This month, the world’s largest captive crocodile reportedly turned 120 years old. The croc, named Cassius, holds the Guinness World Record for its size — a whopping 17 feet, 11.75 inches long. The “birthday” is just an estimated milestone, according to researchers, as the crocodile was originally born in the wild.

“He was big and old when we caught him, and 38 years later, he’s still alive,” crocodile researcher Graeme Webb told the Australian Broadcast Corporation (ABC). “That’s giving us serious knowledge on longevity.” Webb was part of a team contracted to trap the crocodile back in 1984 by operators of La Belle Station, a pastoral lease in the Northern Territory of Australia that reported livestock losses. Cassius is also believed to have attacked boats in the area. His snout is slightly shorter, a common injury for crocodiles who attack outboard motors. 

By 1987, Cassius was sold to the MarineLand Crocodile Park in Green Island, Australia. According to the Department of Fisheries in Western Australia, crocodiles typically live up to 70 years in the wild and have been roaming this planet for around 200 million years. In captivity, crocodiles have been known to live up to 100 years.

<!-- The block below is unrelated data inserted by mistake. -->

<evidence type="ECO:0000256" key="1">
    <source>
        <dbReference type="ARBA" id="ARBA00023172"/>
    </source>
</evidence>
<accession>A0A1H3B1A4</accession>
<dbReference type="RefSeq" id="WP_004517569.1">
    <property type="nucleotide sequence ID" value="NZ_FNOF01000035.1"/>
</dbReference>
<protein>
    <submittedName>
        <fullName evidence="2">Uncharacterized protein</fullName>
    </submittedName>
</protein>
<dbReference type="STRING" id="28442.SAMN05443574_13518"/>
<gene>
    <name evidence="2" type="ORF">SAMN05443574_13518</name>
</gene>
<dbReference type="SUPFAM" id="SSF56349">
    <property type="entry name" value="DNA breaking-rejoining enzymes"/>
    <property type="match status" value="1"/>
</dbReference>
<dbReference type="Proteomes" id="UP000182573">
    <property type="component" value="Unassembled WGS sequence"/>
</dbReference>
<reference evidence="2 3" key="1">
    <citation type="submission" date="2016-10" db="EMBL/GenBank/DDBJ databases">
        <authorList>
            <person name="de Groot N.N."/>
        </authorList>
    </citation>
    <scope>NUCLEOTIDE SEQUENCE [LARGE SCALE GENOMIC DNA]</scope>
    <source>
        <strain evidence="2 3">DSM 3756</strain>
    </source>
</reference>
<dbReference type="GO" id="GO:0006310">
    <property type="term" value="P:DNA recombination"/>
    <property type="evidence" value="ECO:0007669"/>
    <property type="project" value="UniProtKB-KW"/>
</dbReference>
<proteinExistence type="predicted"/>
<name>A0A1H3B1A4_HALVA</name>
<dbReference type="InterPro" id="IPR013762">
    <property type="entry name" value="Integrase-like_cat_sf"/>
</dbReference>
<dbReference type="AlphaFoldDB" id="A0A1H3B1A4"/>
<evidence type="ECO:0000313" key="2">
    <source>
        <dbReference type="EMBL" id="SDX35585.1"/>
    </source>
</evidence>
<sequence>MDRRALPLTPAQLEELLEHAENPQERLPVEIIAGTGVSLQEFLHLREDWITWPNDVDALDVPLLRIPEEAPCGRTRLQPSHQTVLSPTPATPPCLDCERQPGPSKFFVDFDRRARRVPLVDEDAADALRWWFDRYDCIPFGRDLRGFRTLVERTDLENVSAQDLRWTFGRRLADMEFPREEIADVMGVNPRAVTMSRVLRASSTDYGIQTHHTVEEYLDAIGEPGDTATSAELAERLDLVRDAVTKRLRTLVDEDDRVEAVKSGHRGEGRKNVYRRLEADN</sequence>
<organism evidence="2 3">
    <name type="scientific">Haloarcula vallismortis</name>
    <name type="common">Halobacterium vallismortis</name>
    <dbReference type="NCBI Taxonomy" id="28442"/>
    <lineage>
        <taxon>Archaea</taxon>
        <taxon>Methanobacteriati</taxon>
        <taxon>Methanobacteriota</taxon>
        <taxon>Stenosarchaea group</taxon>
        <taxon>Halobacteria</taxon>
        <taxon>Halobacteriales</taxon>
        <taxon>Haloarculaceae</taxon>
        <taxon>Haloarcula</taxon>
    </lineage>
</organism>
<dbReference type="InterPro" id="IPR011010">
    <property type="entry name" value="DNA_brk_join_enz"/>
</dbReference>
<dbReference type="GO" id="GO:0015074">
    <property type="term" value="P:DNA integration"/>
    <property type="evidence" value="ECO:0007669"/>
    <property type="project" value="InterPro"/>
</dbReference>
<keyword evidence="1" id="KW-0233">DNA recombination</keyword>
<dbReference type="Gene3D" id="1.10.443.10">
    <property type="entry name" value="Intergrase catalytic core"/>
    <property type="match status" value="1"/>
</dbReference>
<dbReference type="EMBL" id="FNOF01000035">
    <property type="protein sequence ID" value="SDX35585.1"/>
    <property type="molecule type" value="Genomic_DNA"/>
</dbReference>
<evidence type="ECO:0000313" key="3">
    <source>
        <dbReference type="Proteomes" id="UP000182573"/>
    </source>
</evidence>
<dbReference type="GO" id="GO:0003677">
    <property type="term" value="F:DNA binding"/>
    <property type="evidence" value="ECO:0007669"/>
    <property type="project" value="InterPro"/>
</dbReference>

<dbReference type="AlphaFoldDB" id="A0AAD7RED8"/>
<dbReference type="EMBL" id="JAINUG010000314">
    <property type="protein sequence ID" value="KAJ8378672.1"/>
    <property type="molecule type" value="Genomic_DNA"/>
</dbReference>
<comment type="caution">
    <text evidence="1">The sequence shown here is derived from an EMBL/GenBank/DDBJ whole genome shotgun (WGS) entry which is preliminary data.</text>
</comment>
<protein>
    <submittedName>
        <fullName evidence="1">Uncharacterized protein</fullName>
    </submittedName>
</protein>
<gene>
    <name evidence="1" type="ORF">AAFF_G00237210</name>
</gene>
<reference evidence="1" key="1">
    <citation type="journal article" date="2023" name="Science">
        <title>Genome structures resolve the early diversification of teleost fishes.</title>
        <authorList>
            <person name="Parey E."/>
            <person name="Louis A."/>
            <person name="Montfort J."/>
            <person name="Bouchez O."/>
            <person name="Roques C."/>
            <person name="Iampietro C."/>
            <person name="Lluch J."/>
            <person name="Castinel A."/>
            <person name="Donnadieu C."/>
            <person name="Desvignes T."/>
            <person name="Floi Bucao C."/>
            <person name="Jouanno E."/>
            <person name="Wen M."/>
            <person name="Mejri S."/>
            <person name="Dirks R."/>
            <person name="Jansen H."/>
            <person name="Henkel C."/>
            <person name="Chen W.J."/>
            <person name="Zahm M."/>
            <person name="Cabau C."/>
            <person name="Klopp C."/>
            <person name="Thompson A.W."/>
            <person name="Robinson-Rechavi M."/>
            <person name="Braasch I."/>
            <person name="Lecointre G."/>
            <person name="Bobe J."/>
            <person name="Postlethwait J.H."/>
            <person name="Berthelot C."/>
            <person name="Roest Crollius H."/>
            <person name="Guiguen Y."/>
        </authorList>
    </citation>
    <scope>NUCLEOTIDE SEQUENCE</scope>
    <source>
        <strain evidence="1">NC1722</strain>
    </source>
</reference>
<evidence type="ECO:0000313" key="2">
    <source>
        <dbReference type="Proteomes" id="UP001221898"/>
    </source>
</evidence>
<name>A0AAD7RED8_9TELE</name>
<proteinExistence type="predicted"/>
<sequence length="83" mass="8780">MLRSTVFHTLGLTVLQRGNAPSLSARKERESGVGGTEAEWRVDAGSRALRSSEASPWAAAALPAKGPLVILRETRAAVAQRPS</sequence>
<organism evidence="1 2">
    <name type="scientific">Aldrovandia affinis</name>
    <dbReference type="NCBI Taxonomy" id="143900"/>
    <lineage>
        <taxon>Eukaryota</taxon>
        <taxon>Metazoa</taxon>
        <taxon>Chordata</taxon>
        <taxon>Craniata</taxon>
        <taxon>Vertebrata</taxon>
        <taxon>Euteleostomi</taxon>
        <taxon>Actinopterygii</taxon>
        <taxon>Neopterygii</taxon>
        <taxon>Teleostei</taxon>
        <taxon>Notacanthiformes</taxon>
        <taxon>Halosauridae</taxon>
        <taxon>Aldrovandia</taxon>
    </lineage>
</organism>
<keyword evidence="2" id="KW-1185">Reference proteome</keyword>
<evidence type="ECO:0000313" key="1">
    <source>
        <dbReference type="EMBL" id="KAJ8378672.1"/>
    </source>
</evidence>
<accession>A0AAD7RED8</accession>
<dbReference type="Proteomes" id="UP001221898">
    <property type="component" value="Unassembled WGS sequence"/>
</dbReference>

“There is no way of knowing Cassius’ actual age as he was born in the wild and the age is just an estimate,” said Toody Scott, a crocodile keeper at Marineland Crocodile Park, in an email to Live Science. Scott admitted that Cassius’s birthday “was essentially made up a few years ago.”

In Australia, crocodile eggs are typically laid in November to March, with an incubation period of 80 days. In other words, it is improbable that Cassius hatched in June. Although Cassius’ birthday isn’t exact, he was likely already 30 to 80 years old when he was captured, so it’s not a stretch to estimate he’s over 100 years old and even 120 years old today.

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Croc longevity has been linked to their gut microbiome, which researchers say could provide anti-cancer, anti-microbial, and anti-aging properties to humans. Although much more research has yet to be done, crocodiles, and yes, even Cassius, could provide insight into how humans could live longer lives. And despite his age, Cassius is apparently as lively as ever according to his handlers.